Chapter 16 – July 19, 2011

We are in the middle of a heat wave. I have to share something funny I heard the other
day, from actor Zach Brath: There was a really hot girl standing on the street s of New
York. She said, as she wiped the sweat from her brow, “Lord, if hell is hotter than this,
I’m going to have to change my ways.” Ha ha ha. That’s how hot it is here.

I stay inside near an air conditioning unit. It seems the heat and humidity really get to
me. I guess the brain stem regulates body temperature. Remember, mine is damaged
from the traumatic brain injury. Anyway, that’s boring. The joke I thought was funny
though.

My friend Julie came over with her two boys. They went for a swim with my daughter,
Sam. I wish I could go swimming. It’ll happen. It’ll have to be next year. I have to be
patient.

I’m such a big baby. I’ve been falling out of bed for the past few nights. I’ve been
having my mom stay near my room to help me if I need help. I still wake up at night in a
panic sometimes. Or I fall out of bed sometimes. When will this all end? It’s such a big
mess.

My shrink came by today and she noticed a difference from the last week. She said I
looked and sounded better. That’s always encouraging. I don’t think she’d lie. Why
would you lie to a guy in a wheelchair? Anyway, it’s good news for me to hear that.

My daughter has been running around the house. She is really enjoying herself, and it
makes me happy to see her. I remember she will be leaving soon. It’s such a drag.

I have been going to therapy when my daughter goes to camp. They have been working
on my walking. It’ll feel so good to walk. As I was walking down one hall I realized that
this walking is like running a race. Each step you take is an effort, and well thought out.
I’m always exhausted at the end of each session. It’s exhausting, but so important. You’ll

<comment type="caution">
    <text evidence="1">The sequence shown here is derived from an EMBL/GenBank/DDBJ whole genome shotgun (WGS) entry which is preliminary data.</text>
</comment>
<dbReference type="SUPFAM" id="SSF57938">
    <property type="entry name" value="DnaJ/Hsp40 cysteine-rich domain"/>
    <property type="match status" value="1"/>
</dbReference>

come to welcome therapy and dred it at the same time. It’s a lot of work, hard work. But
I’m willing and ready to train to get better. I’ll never give up until they throw dirt on my
box.

On a positive note, I got a pdf file from my friend who I’m doing a book with. It looks
great. Her words and my photographs. It’s more of a spiritual book, self help book. My
next book will be based on this blog. I’ll keep you posted.

See you next time.

Chapter 15 – July 15, 2011

Sam came back to visit me for 2 whole weeks. Yay! It’s been great having her here. My
Mom & I talked about activities for her. It’s been a lot of work but we seem to have a
good list of things for her to do with me. I try to get involved as best I can. Considering
my condition. I do a lot of watching right now. But it’s great to see her play. She sucks
the life out of me though. I have a full time baby sitter. That helps a lot. And I have my
aids help me. That helps a lot.

While Sam was away at camp, I went to my therapy, and they kicked my butt today. It’s
hard work. Any car or van movement seems to really affect me. It’s not car sickness,
but it’s like being totally out of it. Really tired and lethargic. It’s also been very hot and
humid out. That seems to affect me as well. Stay cool.

It’s great to be home and not at a rehab hospital. But, it’s also very difficult. Imagine,
I’m 50, living at home. I have no one to talk to but the dog. And the dog talking back.
Just kidding. It is tough to see your parents getting old. I think I need to go to therapy
just for that. Anyway, they’re doing a great job looking after me. It must be tough on
them. I think I mentioned going to therapy today, they tested me again and noticed
improvement. So, yes. I am getting better, but it’s a long journey. Your victories are
very small, but they do happen.

I want to thank my friend Julie, again, for typing this for me. That’s the profound
thought of the day.

I met with some filmmakers the other day. They do documentaries. I think this journey
would make a good documentary. They seem interested. I meet with them again soon.
If it helps one person, it’s worth it. Remember, I said it before, I’ll say it again, there’s
going to be a lot of boys and girls coming back from the wars with similar injuries.
Traumatic brain injury. This may be a tool, a way of maybe looking at the future. Not
exactly a crystal ball because everyone’s different, but it will give everyone an idea of
what to expect.

I’m going to go back to watching Sam swim in my sister’s pool. She gets along great
with my sisters kids. It’s fun to watch them play but it’s a little bittersweet. I would love
to go swimming and play with them, but yet here I sit. What a drag.

I do want to mention something. It seems right about now, things get to you mentally.
Mind you, my eyes have been jumping up and down for two years now. It’s making me
a little loopy. Only break I seem to get is when I close my eyes. I wear dark sunglasses
at the moment, so people don’t know my eyes are closed. This was what my therapist
recommended. I feel like I could go surfing again. It’s nice to wear sunglasses. It makes
me feel normal. It does look a little strange when you’re out at night. But who said I